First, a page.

Is this the Cervelo P5 (or PX)?

 Oct 5, 2011 article & images by Nick Salazar

This wind-tunnel prototype might be a hint of what the Cervelo P5 (or PX) will look like.

I may have just seen the new Cervelo P5 (or PX, or whatever it will be called). At least, I've seen what led to its development. Let me back up.

"Wind-tunnel-tested" and "Wind-tunnel-developed" are phrases we hear a LOT in the world of triathlon bikes. Every company claims they've done their homework, so to speak. But I don't think anyone backs up their claims as seriously as Cervelo does. These guys practically live at the wind tunnel. So it was a great surprise when I saw Phil White, co-founder of the company, sitting under a small Cervelo tent in the Ironman Village at the expo for the World Championships in Kona.

And he brought something AMAZING with him.

Sitting quite conspicuously in the tent, surrounded by four completely blank white frames of previous Cervelo TT bikes, was what Phil called the "Wind Tunnel Test Mule." It's a steel scaffolding to which their engineers can bolt prototyped parts, making it easy to run different scenarios with different parts attached. It truly allows them to develop the frame using the wind tunnel.

I think the video below, and the gallery that accompanies it, will speak for itself. Enjoy the speculation, and according to Phil White, we'll see something official closer to December or January.

Tags » cervelo,  hawaii2011,  p5bike
  • Cervelo Co-Founder Phil White is a laid-back kind of guy with a lot of love for bicycle engineering.
  • Phil White with his so-called Test Mule for the wind tunnel.
  • It looks like Cervelo has tested some extremely slick integrated front-ends.  I hope something like this made the final bike.
  • SLA-prototyped parts are marked with sharpie for identification.
  • I'm very excited to see what Cervelo does with this bike.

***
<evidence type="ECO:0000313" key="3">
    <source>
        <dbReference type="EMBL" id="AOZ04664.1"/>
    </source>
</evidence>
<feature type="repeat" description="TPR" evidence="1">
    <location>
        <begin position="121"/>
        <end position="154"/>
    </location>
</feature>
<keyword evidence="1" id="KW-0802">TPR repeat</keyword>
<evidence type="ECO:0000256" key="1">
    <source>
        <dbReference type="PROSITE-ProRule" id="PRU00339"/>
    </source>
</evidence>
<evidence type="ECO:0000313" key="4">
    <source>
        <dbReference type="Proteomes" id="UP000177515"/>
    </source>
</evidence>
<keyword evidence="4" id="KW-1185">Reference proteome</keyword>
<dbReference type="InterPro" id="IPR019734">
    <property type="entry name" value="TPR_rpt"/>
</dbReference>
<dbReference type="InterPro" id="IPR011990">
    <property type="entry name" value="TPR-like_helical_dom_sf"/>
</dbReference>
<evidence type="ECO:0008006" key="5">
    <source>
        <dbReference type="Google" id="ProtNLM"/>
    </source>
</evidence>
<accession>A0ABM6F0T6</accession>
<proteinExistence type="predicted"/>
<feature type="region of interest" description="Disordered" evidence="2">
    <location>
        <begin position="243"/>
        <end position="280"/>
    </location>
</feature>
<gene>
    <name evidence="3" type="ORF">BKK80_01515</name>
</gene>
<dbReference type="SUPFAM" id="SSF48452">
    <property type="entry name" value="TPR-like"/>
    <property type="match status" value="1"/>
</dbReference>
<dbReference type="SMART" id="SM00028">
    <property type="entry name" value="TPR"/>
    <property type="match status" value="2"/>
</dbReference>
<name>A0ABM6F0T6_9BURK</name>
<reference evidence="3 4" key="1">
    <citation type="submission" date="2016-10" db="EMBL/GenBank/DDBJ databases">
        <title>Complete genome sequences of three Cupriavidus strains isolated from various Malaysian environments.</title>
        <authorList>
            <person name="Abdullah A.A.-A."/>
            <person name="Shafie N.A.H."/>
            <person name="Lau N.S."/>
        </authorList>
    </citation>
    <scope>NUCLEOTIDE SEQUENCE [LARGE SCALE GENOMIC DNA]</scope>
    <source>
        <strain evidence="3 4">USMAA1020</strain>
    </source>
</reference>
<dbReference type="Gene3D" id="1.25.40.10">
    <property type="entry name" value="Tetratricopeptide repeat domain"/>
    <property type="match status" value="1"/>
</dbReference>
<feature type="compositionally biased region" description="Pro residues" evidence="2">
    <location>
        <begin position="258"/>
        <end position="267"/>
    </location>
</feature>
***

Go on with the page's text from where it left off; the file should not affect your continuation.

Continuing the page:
• Another shot of this awesome-looking test front end.
  • This chainstay looks a lot like that of the P4.
  • The red parts are where bondo material was used to smooth out the laser-sintered prototype parts, which come out a little rough.
  • This iteration had an English-threaded bottom bracket, but I'd bet that Cervelo puts on a BBRight on their final bike.
  • The single riser looks like it may be more aero than two risers (one beneath each armcup), but Phil was quick to remind me that things that intuitively seem like they would be faster don't always pan out that way with a rider on board.
  • This particular rear-end was very interesting, and didn't feature Cervelo's signature curved seat tube.
  • Parts are smoothed together with silver tape to keep the wind tunnel findings closer to what the reality would be with one smooth carbon form.
  • A box of prototype parts waiting to be put on the bike. Cervelo swapped out one or two parts every day or two just to keep thing interesting.
  • Is this what the final bike will look like?  Only time will tell.  The final bike is due early next year.
  • The parts bolt on quickly and easily for wind tunnel testing.
  • Without all the parts attached, you can see how the prototyped parts affix to the bike.

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